6FELLOW-CITIZENS OF ILLINOIS AND OF MANY PARTS OF OUR ENTIRE UNION :-Near the capital of this large and growing State of Illinois, in the midst of this beautiful grove, and at the open mouth of the vault which has just received the remains of our fallen chieftain, we gather to pay a tribute of respect and drop the tears of sorrow around the ashes of the mighty dead. Á little more than four years ago, from his plain and quiet home in yonder city, he started, receiving the parting words of the concourse of friends who gathered around him, and in the midst of the dropping of the gentle shower he told of the pains of parting from the place where his children had been born and his home had been made so pleasant by early recollections. And as he left he made an earnest request in the hearing of some who are present, that as he was about to enter upon responsibilities which he believed to be greater than any which had fallen upon any man since the days of Washington, the people would offer up their prayers that God would aid and sustain him in the work they had given him to do. His company left your quiet city. But as it went snares were in waiting for the Chief Magistrate. Scarcely did he escape the dangers of the way or the hands of the assassin as he neared Washington, and I believe he escaped only through the vigilance of the officers and the prayers of the people; so that the blow was suspended for more than four years, which was at last permitted, through the providence of God, to fall. How different the occasion which witnessed his departure and that which witnessed his return! Doubtless you expected to take him by the hand, to feel the warm grasp which you felt in other days, and to see the tall form walking among you which you had delighted to honor in years past. But he was never permitted to return until he came with lips mute and silent, his frame encoffined, and a weeping nation following as his mourners. Such a scene as his return to you was never witnessed among the events of history. There have been great processions of mourners.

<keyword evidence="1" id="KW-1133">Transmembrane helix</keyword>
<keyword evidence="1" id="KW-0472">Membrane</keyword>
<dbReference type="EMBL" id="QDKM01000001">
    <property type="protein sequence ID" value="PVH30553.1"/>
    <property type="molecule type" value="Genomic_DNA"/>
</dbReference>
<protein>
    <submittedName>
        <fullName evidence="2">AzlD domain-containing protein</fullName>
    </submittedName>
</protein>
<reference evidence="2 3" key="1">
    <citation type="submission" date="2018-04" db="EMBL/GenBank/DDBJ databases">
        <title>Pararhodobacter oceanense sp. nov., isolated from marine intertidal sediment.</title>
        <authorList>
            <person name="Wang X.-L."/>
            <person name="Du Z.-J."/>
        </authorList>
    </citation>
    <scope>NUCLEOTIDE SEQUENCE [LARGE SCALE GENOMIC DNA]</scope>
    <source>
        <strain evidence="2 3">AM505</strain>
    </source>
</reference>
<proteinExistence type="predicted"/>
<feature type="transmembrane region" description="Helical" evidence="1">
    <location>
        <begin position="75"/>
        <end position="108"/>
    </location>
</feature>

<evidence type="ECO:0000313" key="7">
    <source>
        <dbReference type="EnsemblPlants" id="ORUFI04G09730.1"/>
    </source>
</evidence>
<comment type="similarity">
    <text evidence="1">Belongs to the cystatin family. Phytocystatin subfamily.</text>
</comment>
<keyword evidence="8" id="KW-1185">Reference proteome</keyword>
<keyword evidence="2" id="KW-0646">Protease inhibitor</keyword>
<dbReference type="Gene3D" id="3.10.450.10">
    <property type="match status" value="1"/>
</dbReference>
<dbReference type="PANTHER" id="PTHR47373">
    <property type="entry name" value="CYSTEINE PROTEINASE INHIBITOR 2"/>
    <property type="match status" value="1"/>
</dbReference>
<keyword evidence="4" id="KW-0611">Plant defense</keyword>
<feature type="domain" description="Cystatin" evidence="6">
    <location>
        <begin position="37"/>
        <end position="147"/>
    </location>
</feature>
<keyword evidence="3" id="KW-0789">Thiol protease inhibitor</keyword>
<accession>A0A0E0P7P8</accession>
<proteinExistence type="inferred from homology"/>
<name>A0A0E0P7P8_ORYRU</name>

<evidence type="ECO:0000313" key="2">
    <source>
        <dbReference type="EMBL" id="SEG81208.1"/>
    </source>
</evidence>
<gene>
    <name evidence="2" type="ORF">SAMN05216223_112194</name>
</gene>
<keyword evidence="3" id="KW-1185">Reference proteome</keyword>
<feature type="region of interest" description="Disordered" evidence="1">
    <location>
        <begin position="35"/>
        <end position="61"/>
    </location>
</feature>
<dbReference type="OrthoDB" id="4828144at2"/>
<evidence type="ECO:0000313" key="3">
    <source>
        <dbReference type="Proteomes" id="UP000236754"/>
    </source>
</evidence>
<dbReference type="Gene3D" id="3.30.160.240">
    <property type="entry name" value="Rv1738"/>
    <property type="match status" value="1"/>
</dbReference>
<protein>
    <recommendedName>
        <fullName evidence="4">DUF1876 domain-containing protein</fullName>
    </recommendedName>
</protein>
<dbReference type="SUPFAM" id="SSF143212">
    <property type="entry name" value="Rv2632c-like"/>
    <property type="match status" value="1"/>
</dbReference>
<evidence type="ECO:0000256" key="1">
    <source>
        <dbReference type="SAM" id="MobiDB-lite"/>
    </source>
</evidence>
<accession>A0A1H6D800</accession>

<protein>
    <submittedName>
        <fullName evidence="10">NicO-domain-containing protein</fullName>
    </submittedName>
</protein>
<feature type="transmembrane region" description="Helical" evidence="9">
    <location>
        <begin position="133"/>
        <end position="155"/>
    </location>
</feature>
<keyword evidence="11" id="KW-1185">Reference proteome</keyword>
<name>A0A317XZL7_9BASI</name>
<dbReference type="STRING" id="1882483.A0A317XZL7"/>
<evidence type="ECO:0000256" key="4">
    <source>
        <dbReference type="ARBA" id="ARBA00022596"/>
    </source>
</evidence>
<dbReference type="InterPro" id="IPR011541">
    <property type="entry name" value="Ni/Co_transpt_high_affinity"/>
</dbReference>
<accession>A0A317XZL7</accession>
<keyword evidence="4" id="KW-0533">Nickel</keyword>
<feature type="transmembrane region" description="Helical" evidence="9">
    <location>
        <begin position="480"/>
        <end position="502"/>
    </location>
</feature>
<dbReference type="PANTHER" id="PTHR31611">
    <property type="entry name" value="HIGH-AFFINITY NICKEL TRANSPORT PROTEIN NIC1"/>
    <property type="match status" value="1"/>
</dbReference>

There was one for the patriarch Jacob, which came up from Egypt, and the Egyptians wondered at the evidence of reverence and filial affection which came from the hearts of the Israelites. There was mourning when Moses fell upon the heights of Pisgah and was hid from human view. There have been mournings in the kingdoms of the earth when kings and warriors have fallen ; but never was there in the history of man such mourning as that which has accompanied the funeral procession and has gathered around the mortal remains of him who was our loved one, and who now sleeps among us. If we glance at the procession which followed him we see how the nation stood aghast. Tears filled the eyes of many sunburned faces. Strong men, as they clasped the hands of their friends, were unable to find vent for their grief in words. Women and little children caught up the tidings as they ran through the land and were melted into tears. The nation stood still. Men left their plows in the fields and asked what the end would be. The hum of manufactures ceased and the sound of the hammer was not heard. Busy merchants closed their doors, and in the exchange gold passed no more from hand to hand. Three weeks have passed. The nation has scarcely breathed easily yet. A mournful silence is abroad upon the land. Nor is this mourning confined to any class or to any district of the country. Men of all political parties and of all religious creeds seem united in paying this mournful tribute. The Archbishop of the Roman Catholic Church in New York and a Protestant minister walked side by side in the sad procession, and a Jewish Rabbi performed a part of the solemn service. There are gathered around his tomb representatives of the army and navy, senators, judges, governors and officers of all the branches of the government and members of all the civic associations, with men and women from the humblest as well as the highest occupations. Here and there, too, are tears, as sincere and warm as any that drop, which come from the eyes of those whose kindred and whose race have been freed from their chains by him whom they mourn as their deliverer. Far more have gazed on the face of the departed than ever looked upon the face of any other departed man. More eyes have looked upon the procession for sixteen hundred miles or more by night and by day, by sunlight, dawn, twilight and by torchlight, than ever before watched the progress of a procession. We ask why this wonderful mourning, this great procession? I answer: First, a part of the interest has arisen from the times in which we live, and in which he that has fallen was a principal actor. It is a principle of our nature that feelings once excluded from the object by which they are excited, turn readily to some other object which may for the time being take possession of the mind. Another principle is, that the deepest affections of our hearts gather around some human form in which are incarnated the loving thoughts and ideas of the passing age._If we look, then, at the times, we see an age of excitement. For four years the popular heart has been stirred to its utmost depths. War had come upon us, dividing families, separating nearest and dearest friends a war, the extent and magnitude of which no one could estimate--a war in which the blood of brethren was shed by a brother's hand. A call for soldiers was made by this voice, now hushed, and all over this land—from hill to mountain, from plain to valleythey sprung up, hundreds of thousands of bold hearts, ready to go forth and save our National Union. This feeling of excitement was transferred next into a feeling of deep grief, because of the dangers in which our country was placed. Many said, Is it possible to save our nation? Some in our own country, and nearly all the leading men in other countries, declared it to be impossible to maintain the Union ; and many an honest heart was deeply pained with apprehensions of common ruin ; and many, in grief, and almost in despair, anxiously inquired, “ What shall the end of these things be ?' In addition, the wives had given their husbands, and mothers their sons. In the prile and joy of their hearts, they saw them put on their uniform—they saw them take their martial step-and they tried to hide their deep feelings of sadness. Many dear ones slept on the battlefield-never, never, to return again-and there was mourning in every mansion and in every cabin in our broad land. Then came a feeling to deepen sadness, as the story came of prisoners tortured to death, or starved, through the mandates of those who are called the representatives of the Chivalry, or who claim to be the honorable ones of the earth ; and as we read the stories of frames attenuated, and reduced to mere skeletons, our grief turned partly to horror, and partly into a cry for vengeance. Then, the feeling was changed to one of joy. There came signs of the end of the rebellion. We followed the career of our glorious Generals. We saw our army, under the command of the brave officer who is guiding this procession, climb up the heights of Lookout Mountain, and drive the rebels from their strongholds. Another brave General swept through Georgia, South and North Carolina, and drove the combined armies of the rebels before him—while the honored Lieutenant-General held Lee and his hosts in a death-grasp. Then the tidings came